As expected, the FCC formalises its 5G spectrum plans for 24GHz and above



  • 11GHz of mmW spectrum to be made available across four bands
  • Includes the 28GHz band which is not currently being considered by WRC
  • Proposal to add a further eight mmW bands and 18GHz in the future
  • US Army contributes to mmW testing

The FCC yesterday adopted new rules for wireless broadband operations in frequencies above 24GHz, formalising chairman Tom Wheeler’s “spectrum frontiers” proposal. As expected, the new rules open up just under 11GHz of millimetre wave spectrum, split between 3.85GHz for licensed spectrum and 7GHz for unlicensed. The new bands for “Flexible Use” service are 28GHz (27.5-28.35GHz), 37GHz (37-38.6GHz), and 39GHz (38.6-40GHz), and a new unlicensed band at 64-71GHz. There are more details about the US mmW spectrum position, compared to that of Europe, here on TelecomTV.

Chairman Wheeler is keen to push the US as a champion of future 5G services and as such wants additional spectrum to be made available for use sooner rather than later. It’s an interesting strategy, given that mmW 5G applications and services, let alone the new radio access technology and core network support, won’t become commercially available until after 2020. The first real implementations of 5G will be on existing spectrum and sub 6GHz, and may well be delivered via the next version of LTE Advanced Pro as part of 3GPP Release 14. Globally harmonised mmW spectrum will have to wait until after the ITU’s WRC regulatory meeting in late 2019. In practical terms, it’s going to be the mid-2020s before mmW takes off.

Still, Wheeler can claim his world first. Whether or not US industry can capitalise on this move is another thing entirely. After all, the FCC still has to auction this spectrum to interested parties. Still, this week’s rules set the foundation for the inevitable multi-billion dollar auctions.

The rules cover different spectrum access approaches, including exclusive use licensing, shared access, and unlicensed access, in order to meet a variety of different needs and use cases.  The FCC also adopted other flexible service and technical rules to allow new technologies and innovations to evolve without prescriptive regulations. The 278-page Report and Order is available here, if you are in need of some weekend reading.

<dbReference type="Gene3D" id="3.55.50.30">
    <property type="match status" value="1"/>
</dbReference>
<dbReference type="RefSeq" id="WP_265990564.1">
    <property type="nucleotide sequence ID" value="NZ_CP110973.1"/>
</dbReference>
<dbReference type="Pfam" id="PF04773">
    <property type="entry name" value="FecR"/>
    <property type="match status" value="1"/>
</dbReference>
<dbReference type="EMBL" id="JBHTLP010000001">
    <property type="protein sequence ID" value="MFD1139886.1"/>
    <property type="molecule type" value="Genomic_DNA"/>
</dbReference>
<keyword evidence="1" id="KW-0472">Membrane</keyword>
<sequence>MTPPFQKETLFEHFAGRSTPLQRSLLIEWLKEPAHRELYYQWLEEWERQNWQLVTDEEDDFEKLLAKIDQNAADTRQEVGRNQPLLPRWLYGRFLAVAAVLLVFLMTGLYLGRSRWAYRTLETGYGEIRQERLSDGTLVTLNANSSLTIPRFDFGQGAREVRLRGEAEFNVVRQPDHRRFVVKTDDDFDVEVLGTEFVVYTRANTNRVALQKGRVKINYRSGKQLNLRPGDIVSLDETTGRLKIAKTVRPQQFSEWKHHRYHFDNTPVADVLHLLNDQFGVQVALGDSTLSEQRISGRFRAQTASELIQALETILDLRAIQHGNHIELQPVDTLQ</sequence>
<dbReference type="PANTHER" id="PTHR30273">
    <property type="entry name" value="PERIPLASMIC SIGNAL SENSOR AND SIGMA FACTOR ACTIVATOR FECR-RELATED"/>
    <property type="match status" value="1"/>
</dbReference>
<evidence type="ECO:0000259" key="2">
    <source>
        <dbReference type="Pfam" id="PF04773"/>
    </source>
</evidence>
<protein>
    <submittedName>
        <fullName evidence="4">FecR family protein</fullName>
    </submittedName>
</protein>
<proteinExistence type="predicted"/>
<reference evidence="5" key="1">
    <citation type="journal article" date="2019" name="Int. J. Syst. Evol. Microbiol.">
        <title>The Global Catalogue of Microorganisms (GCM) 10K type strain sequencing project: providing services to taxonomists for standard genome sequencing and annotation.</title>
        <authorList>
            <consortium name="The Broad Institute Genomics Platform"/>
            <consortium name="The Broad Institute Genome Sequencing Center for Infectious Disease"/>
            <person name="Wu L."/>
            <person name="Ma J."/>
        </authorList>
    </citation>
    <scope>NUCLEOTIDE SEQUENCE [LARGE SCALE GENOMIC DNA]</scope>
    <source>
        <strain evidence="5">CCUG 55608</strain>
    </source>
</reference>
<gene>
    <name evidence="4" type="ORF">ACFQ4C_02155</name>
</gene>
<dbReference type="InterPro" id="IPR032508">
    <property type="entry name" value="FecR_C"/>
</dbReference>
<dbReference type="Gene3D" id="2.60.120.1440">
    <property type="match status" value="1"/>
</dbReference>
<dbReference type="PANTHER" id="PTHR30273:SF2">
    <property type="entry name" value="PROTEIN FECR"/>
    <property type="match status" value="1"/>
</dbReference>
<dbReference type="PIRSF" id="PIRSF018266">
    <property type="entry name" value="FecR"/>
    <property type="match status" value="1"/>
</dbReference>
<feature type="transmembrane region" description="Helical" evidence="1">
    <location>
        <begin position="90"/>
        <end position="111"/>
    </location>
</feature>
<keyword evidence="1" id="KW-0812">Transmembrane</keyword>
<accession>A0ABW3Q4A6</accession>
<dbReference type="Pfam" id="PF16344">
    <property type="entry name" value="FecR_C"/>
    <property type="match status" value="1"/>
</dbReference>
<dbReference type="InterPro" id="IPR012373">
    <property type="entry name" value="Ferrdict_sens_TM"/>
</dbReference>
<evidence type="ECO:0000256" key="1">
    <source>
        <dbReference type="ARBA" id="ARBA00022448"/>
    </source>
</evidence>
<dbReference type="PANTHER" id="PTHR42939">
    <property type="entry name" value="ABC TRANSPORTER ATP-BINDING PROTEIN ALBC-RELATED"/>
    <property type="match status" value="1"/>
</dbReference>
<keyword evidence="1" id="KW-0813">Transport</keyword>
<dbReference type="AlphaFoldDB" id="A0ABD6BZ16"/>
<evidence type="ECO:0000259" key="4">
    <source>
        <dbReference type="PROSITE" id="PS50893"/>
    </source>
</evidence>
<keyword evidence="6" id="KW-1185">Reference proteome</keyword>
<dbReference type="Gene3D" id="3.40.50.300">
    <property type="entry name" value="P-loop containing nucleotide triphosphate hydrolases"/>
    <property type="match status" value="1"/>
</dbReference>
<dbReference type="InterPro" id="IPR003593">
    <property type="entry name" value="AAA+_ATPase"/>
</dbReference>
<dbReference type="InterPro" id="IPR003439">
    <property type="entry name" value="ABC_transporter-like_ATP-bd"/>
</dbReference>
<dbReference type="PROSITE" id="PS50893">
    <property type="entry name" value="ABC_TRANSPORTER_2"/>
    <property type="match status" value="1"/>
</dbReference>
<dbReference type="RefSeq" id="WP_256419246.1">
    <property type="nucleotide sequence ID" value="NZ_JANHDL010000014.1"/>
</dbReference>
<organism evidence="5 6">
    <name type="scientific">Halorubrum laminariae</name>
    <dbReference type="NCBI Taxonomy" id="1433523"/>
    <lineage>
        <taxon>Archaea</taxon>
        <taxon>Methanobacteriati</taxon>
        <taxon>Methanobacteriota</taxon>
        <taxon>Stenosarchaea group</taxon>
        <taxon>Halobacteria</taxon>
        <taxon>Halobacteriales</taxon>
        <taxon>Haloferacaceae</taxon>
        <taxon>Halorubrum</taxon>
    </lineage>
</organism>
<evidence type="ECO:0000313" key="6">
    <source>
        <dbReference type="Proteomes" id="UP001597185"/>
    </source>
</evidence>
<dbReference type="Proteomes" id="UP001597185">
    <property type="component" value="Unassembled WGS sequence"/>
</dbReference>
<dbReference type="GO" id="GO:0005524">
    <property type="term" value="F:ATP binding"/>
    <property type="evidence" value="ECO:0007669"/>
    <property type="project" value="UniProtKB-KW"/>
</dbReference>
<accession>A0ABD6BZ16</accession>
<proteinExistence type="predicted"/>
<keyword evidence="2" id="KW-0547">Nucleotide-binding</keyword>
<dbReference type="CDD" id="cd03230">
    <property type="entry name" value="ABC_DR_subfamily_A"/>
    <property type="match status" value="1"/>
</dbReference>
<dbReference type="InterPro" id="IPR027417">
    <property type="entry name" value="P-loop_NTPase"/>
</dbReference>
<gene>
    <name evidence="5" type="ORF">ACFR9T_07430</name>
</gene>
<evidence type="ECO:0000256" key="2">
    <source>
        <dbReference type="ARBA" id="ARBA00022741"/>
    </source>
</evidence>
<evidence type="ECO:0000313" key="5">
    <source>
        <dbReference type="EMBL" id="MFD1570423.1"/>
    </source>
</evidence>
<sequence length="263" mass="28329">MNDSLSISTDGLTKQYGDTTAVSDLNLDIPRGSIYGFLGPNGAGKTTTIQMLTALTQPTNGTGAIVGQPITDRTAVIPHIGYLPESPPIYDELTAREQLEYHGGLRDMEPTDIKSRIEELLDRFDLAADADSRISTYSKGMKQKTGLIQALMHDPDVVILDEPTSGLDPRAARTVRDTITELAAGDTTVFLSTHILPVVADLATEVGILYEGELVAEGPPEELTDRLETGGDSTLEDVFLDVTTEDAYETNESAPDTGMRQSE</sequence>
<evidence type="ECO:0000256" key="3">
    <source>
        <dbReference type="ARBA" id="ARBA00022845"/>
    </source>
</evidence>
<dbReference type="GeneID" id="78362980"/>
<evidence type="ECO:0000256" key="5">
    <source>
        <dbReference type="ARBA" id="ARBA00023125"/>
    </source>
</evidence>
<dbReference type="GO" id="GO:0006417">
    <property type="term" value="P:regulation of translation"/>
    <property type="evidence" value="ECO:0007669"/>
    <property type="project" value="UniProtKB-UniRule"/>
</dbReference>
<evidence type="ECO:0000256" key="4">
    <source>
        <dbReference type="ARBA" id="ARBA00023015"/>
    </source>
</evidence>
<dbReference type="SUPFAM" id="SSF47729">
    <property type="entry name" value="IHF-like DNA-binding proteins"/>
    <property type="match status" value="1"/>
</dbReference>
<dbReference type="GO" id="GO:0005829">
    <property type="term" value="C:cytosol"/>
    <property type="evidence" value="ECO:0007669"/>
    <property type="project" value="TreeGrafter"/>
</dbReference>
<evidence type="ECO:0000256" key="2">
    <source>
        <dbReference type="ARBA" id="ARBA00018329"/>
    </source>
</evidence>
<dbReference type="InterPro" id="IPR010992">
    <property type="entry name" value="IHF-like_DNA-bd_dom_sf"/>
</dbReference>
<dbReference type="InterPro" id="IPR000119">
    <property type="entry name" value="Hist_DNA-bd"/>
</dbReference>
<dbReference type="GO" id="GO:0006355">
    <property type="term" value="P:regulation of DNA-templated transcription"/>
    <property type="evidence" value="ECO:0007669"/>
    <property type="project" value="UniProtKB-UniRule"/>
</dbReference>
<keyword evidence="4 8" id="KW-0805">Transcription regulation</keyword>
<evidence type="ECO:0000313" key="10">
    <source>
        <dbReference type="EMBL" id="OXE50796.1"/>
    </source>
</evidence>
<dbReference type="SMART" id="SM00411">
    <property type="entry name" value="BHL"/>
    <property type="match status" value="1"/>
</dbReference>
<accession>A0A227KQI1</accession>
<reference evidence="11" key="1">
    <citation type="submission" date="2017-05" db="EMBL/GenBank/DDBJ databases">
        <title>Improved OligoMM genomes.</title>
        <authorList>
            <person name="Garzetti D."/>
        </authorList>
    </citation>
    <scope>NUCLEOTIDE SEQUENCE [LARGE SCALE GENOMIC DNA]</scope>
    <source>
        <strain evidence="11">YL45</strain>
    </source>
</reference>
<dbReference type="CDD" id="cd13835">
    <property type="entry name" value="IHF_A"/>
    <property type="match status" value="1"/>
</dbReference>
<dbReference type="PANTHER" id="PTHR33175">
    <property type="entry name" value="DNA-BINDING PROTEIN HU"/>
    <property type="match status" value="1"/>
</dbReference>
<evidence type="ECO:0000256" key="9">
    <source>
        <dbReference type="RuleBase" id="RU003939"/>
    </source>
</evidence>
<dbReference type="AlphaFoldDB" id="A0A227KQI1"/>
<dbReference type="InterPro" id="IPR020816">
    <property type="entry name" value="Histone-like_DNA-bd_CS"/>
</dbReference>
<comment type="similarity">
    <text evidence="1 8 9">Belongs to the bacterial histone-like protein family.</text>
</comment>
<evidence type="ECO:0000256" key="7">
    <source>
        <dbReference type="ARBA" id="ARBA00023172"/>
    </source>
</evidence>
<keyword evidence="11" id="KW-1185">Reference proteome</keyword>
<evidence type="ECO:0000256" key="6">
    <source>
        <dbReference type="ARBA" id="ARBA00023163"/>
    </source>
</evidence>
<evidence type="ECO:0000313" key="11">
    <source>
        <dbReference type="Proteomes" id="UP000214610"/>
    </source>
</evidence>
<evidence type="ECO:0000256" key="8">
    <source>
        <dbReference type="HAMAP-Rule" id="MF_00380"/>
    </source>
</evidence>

In addition, the FCC says it will continue to explore new opportunities to make additional bands available at some future point. It wants to apply the flexible use service and technical rules adopted yesterday to another 18GHz of spectrum encompassing eight additional high-frequency bands between 24GHz and 80Ghz. It also seeks comments on the use of bands above the lofty heights of 95GHz.

The problem for the FCC, and one that is shared by many other countries, is that the new mmW bands are – to a greater or lesser extent – already used by other bodies, including Federal agencies. In the US, some of the new bands already have incumbent rights attached and may present rather difficult sharing issues. Hence the need to adopt rules to start the long process of unravelling and resolving rights issues, clearing the way for future 5G services in these bands. Nothing is going to happen overnight, and this important development – and it is important – is perhaps being misinterpreted in some quarters (not helped by Wheeler’s rather political cry of “rah, rah, America first”) as the start of high-frequency 5G services – it’s not. Still, there was an appropriate patriotic response from the industry:

“The FCC's decision today to make thousands of megahertz of high frequency spectrum available will be a critical building block in our country’s 5G future,” said Craig Silliman, Verizon’s general counsel and executive vice president for public policy. “The decision to make this spectrum available for commercial use right now will help ensure that the US maintains its leadership position in wireless communications.”

“5G Americas supports the FCC’s ongoing study of an additional 17.7GHz of spectrum, as proposed in today’s Further Notice of Proposed Rulemaking, as well as in industry bodies, to fulfil the ‘national priority’ of American leadership in 5G set forth by today’s historic event,” said Chris Pearson, President of 5G Americas.

“With the adoption of these rules, the Commission has created a runway for US companies to launch the technologies that will harness 5G’s fiber-fast capabilities,” concluded the FCC’s media statement. Individual commissioners have been unusually quiet, though we expect a flurry of personal statements later today.

Let’s hear it for the industrial-military complex

Tucked inside the Report and Order document was an interesting nugget of information. It concerns the mmW technology trials conducted in New York a few years ago, that we often cite on TelecomTV as evidence of the viability of using high-frequency signals in built-up environments with non-line of sight issues and plenty of propagation obstacles. These were the trials that found that 39GHz mobile base stations can sustain 100 per cent coverage in cells with a 200-meter radius in high-density urban areas.

It turns out this was achieved by capturing reflections of signals that would otherwise be blocked by intervening obstructions. Receivers equipped with highly directional, steerable antennas were able to capture and combine as many as 14 links with rooftop-mounted transmitters despite obstructions in propagation paths. Furthermore, it was revealed that these trials were jointly funded by Samsung and the US Army. Time to include "military" as one of the 5G vertical market use cases perhaps?

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